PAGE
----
—  are there circumstances where the Court can hear and examine evidence on what a Member or Senator has said or done in Parliament?

    —  are there circumstances where a tribunal or a Royal Commission may do so?

  Yes, there is an offence relating to bribery of a member of either house in the Criminal Code (Chapter VII, Clauses 69, 70, 71, 72). Prosecution authorised by the Director of Public Prosecutions. It is also a contempt under Clause 3(d) of the Parliamentary Privilege Act 1858. Examination of evidence on what a member did or said in the house can only be done to establish matters of fact, not to question it. The same applies to a Royal Commission or a tribunal.

  Question 11  Is there any procedure for "waiving privilege" when a Member or Senator is charged with an offence relating to his or her parliamentary duties?

  Issue has not arisen as far as we are aware. There are currently no established procedures to allow waiving of privilege. It is doubtful that the same level of privilege applies to Tasmanian MPs as would apply to a member of the House of Commons.

  Question 12  To what extent does privilege provide for immunity from arrest or from attendance, as a witness, or as a defendant in a civil suit, before a Court? Are any such immunities confirmed in statute? Does any immunity extend to attendance before tribunals or Royal Commissions? What limitations are placed on any immunity? Can a Member or Senator be served with a subpoena which requires him/her to appear in Court on a sitting day? Is any right of immunity exercised by the Member or Senator without reference to the House or its Presiding Officer, or is authorisation required?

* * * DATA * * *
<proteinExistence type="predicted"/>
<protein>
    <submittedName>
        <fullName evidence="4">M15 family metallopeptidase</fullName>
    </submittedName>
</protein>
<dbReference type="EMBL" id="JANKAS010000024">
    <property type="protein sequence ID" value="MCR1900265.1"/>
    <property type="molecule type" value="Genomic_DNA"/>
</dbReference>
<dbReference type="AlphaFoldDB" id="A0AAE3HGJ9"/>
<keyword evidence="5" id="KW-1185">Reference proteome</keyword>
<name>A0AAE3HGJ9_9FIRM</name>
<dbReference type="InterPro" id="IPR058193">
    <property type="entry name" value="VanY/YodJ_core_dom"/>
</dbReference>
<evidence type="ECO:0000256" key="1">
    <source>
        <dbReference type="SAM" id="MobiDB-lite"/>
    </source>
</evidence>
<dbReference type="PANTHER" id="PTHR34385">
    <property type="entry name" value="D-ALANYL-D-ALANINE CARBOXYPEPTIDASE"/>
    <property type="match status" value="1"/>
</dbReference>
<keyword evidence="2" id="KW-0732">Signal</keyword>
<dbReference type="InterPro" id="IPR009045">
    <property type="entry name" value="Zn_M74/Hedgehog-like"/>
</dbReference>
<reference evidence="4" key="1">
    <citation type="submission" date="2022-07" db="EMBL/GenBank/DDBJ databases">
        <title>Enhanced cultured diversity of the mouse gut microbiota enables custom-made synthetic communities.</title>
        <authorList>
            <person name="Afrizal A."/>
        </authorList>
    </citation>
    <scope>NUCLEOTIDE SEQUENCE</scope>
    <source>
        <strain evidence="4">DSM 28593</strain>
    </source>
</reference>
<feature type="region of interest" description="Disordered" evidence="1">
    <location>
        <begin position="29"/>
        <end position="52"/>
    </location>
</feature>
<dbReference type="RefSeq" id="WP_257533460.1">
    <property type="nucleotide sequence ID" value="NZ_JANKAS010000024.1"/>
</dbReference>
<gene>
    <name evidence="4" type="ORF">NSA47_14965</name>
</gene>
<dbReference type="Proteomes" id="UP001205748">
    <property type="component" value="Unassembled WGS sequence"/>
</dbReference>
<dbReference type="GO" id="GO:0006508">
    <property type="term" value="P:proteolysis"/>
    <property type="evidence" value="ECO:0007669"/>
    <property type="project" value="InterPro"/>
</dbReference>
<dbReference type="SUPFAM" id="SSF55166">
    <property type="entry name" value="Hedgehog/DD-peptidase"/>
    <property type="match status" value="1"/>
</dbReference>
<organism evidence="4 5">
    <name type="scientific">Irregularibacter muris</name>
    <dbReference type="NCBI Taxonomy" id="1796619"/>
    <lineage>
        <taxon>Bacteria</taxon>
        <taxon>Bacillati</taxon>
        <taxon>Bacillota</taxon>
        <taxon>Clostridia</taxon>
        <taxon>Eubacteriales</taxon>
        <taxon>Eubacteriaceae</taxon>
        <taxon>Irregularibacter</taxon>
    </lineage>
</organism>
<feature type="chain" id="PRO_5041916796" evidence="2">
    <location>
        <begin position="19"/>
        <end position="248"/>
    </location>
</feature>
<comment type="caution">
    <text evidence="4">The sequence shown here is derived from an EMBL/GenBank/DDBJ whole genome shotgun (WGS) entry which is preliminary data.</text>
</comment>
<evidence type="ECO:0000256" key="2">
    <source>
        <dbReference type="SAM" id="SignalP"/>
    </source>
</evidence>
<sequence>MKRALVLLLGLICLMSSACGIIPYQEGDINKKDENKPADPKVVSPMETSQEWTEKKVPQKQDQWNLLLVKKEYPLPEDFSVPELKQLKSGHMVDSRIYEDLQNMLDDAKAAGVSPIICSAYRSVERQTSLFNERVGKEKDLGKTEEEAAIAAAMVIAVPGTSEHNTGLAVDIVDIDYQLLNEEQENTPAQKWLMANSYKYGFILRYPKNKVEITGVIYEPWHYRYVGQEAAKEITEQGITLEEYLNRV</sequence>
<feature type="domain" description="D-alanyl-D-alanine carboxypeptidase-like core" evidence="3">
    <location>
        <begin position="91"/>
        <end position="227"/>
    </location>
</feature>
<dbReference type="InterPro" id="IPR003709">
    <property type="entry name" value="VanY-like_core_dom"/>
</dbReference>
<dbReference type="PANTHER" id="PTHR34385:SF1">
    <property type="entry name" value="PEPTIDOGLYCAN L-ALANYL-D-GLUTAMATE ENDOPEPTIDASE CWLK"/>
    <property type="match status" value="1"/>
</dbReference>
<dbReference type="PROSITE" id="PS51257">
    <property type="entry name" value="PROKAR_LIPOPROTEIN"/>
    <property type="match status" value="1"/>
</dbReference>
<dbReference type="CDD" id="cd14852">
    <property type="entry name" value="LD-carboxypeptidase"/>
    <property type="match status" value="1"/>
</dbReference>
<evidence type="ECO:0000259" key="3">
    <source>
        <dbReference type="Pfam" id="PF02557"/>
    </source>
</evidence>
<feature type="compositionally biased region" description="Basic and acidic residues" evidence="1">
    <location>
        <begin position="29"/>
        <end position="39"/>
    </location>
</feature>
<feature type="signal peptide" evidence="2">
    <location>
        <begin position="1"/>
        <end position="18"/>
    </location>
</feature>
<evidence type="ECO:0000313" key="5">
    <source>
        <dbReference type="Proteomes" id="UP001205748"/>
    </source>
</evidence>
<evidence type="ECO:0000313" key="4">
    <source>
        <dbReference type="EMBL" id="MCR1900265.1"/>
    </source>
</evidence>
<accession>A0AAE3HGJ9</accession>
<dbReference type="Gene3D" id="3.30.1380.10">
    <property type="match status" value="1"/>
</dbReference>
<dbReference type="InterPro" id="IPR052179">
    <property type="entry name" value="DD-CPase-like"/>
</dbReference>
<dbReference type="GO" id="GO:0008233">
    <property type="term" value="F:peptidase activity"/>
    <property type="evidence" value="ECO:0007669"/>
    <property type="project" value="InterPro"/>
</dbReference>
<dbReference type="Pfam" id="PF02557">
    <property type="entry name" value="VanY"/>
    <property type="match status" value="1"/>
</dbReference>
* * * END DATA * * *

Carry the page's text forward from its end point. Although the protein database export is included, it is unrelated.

There are no immunities from arrest etc. It is not possible to compel a member to be a witness in court on a sitting day (although generally it can happen via a pair if necessary). To serve a warrant in Parliament House on a sitting day would be a contempt. A warrant could be served in Parliament on a non-sitting day. The right of immunity does not require authorisation. MPs and parliamentary staff are exempt from jury duty under the Jury Act 1899.

  Question 13  Can a Member or a Senator be served with a subpoena in the precincts of Parliament on a sitting day? On a non-sitting day? Or would such service be regarded as a contempt?

  No, a subpoena cannot be served in the precincts of Parliament on a sitting day. It would be a contempt to serve a subpoena on a sitting day. A subpoena could be served in the Parliamentary precincts on a non-sitting day.